Miners in central Bosnia-Herzegovina face an uncertain future as the country prepares to gradually switch from coal to renewable energy sources.
Within a decade workers from the Abid Lolic pit, including miner Senad Kasumovic who has worked there for 28 years, will not have a job.
Kasumovic, whose brothers, father and grandfather have all worked in the Abid Lolic mine, said he hoped he could get a pension, just like members of his family had.
The mine’s director Adis Kasumovic added the closure of the mine would bring financial collapse to the region with its 15,000 inhabitants.
“The whole valley of Nova Bila is financially dependent on this mine,” he said as miners put on their work overalls and white helmets, ready to start their shift.
The miners were once a trademark of the ex-Yugoslav republic, rich in coal. A miner even features on one of the country’s banknotes. But Bosnia and its other Western Balkan neighbours, who all want to join the European Union, have pledged to reduce CO2 emissions and close coal mines and coal-fired plants by 2050 in line with the rest of Europe.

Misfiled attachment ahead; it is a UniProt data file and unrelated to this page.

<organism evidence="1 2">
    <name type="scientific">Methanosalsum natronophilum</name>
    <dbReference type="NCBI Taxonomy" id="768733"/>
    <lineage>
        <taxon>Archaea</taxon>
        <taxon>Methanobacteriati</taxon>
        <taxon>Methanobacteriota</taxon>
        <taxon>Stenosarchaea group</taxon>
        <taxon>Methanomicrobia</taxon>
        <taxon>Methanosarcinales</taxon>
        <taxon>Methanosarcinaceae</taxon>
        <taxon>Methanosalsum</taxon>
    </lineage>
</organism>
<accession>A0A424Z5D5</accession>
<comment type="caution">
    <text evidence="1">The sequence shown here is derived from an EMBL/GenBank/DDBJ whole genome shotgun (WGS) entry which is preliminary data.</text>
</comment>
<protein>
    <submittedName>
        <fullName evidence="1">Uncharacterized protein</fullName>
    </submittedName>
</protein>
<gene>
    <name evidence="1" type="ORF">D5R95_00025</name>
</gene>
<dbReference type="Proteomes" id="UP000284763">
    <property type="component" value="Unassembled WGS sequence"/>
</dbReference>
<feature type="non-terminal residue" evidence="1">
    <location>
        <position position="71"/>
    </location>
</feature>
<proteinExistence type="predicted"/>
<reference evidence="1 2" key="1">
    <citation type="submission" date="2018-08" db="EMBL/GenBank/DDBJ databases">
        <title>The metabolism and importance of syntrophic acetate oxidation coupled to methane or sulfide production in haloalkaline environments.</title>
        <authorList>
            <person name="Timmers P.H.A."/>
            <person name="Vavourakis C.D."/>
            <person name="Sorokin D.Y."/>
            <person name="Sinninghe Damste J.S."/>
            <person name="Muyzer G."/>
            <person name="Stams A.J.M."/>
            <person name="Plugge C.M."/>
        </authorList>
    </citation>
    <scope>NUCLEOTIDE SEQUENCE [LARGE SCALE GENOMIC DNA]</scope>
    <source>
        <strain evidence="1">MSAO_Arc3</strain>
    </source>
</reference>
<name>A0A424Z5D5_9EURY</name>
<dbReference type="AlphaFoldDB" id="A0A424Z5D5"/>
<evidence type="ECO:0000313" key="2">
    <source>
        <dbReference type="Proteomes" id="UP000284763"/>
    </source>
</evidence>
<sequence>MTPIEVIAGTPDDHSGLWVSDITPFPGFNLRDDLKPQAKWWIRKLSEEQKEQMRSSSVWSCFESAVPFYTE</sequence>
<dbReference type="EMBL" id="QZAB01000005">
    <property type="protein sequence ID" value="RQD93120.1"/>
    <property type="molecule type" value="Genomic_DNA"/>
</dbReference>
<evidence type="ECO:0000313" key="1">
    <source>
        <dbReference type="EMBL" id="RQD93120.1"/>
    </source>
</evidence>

Following that plan, the Elektroprivreda BiH (EPBiH) power utility, owned by the government of Bosnia’s autonomous Bosniak-Croat Federation, plans to restructure its seven indebted coal mines and cut the number of employees to 5,200 from the current 7,200 over the next three years.
The scale of the debt owed by the coal mines to their creditors is 920 million Bosnian marks ($574 million) according to Admir Andelija, EPBiH’s general manager.
Miners’ trade unions have announced a general strike and subsequent protests unless their requests for socially-sensitive restructuring have been respected.
The government and EPBiH say that most of the redundant workforce are administrative workers who will be offered pre-qualifications.
Some will be transferred to EPBiH’s new companies and others offered severance payments, with all due benefits paid.
The federation’s Energy Minister Nermin Dzindic said the restructuring plan was the last chance for the Bosnian mines to survive.
But even though the government says that no miner will lose their job in the process, thousands of families traditionally employed in the mining industry fear they will remain jobless as the country has yet to develop alternative job schemes.
Ecologist Anes Podic said the pressures on the coal industry were less driven by the need to shift to renewable energy sources, and more to inefficiency and corruption.